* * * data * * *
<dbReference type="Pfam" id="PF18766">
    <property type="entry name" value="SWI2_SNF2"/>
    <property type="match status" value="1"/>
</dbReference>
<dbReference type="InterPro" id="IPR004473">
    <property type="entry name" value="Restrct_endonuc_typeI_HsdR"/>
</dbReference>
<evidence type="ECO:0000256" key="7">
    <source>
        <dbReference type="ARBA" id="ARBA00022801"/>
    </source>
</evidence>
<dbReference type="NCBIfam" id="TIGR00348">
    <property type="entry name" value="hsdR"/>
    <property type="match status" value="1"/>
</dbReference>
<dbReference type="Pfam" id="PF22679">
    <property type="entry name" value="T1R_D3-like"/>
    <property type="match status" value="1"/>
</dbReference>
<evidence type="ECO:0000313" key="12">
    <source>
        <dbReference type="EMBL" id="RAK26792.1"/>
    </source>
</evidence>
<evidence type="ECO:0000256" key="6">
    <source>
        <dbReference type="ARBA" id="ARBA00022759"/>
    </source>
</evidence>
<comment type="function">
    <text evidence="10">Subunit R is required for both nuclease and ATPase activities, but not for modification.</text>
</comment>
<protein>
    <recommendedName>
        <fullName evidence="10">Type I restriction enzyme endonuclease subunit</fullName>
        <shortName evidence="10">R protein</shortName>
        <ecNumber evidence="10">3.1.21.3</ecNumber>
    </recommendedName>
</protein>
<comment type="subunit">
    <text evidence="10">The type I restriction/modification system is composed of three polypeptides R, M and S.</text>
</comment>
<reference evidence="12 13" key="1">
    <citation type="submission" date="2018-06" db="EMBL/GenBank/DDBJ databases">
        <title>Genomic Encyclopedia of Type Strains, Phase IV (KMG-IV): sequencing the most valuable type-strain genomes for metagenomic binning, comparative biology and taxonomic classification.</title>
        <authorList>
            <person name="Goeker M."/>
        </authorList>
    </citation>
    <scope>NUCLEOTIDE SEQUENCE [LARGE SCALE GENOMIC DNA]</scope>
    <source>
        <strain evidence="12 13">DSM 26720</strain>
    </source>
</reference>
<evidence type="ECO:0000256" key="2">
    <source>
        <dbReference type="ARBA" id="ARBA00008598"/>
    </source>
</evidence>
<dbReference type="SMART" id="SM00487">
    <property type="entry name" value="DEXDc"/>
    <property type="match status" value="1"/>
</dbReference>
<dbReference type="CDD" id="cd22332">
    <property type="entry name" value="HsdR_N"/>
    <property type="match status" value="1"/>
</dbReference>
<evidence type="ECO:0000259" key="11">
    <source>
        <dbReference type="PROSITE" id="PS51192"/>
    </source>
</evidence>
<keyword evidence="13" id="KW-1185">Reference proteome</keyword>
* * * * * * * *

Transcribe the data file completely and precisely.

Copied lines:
<dbReference type="Pfam" id="PF18766">
    <property type="entry name" value="SWI2_SNF2"/>
    <property type="match status" value="1"/>
</dbReference>
<dbReference type="InterPro" id="IPR004473">
    <property type="entry name" value="Restrct_endonuc_typeI_HsdR"/>
</dbReference>
<evidence type="ECO:0000256" key="7">
    <source>
        <dbReference type="ARBA" id="ARBA00022801"/>
    </source>
</evidence>
<dbReference type="NCBIfam" id="TIGR00348">
    <property type="entry name" value="hsdR"/>
    <property type="match status" value="1"/>
</dbReference>
<dbReference type="Pfam" id="PF22679">
    <property type="entry name" value="T1R_D3-like"/>
    <property type="match status" value="1"/>
</dbReference>
<evidence type="ECO:0000313" key="12">
    <source>
        <dbReference type="EMBL" id="RAK26792.1"/>
    </source>
</evidence>
<evidence type="ECO:0000256" key="6">
    <source>
        <dbReference type="ARBA" id="ARBA00022759"/>
    </source>
</evidence>
<comment type="function">
    <text evidence="10">Subunit R is required for both nuclease and ATPase activities, but not for modification.</text>
</comment>
<protein>
    <recommendedName>
        <fullName evidence="10">Type I restriction enzyme endonuclease subunit</fullName>
        <shortName evidence="10">R protein</shortName>
        <ecNumber evidence="10">3.1.21.3</ecNumber>
    </recommendedName>
</protein>
<comment type="subunit">
    <text evidence="10">The type I restriction/modification system is composed of three polypeptides R, M and S.</text>
</comment>
<reference evidence="12 13" key="1">
    <citation type="submission" date="2018-06" db="EMBL/GenBank/DDBJ databases">
        <title>Genomic Encyclopedia of Type Strains, Phase IV (KMG-IV): sequencing the most valuable type-strain genomes for metagenomic binning, comparative biology and taxonomic classification.</title>
        <authorList>
            <person name="Goeker M."/>
        </authorList>
    </citation>
    <scope>NUCLEOTIDE SEQUENCE [LARGE SCALE GENOMIC DNA]</scope>
    <source>
        <strain evidence="12 13">DSM 26720</strain>
    </source>
</reference>
<evidence type="ECO:0000256" key="2">
    <source>
        <dbReference type="ARBA" id="ARBA00008598"/>
    </source>
</evidence>
<dbReference type="SMART" id="SM00487">
    <property type="entry name" value="DEXDc"/>
    <property type="match status" value="1"/>
</dbReference>
<dbReference type="CDD" id="cd22332">
    <property type="entry name" value="HsdR_N"/>
    <property type="match status" value="1"/>
</dbReference>
<evidence type="ECO:0000259" key="11">
    <source>
        <dbReference type="PROSITE" id="PS51192"/>
    </source>
</evidence>
<keyword evidence="13" id="KW-1185">Reference proteome</keyword>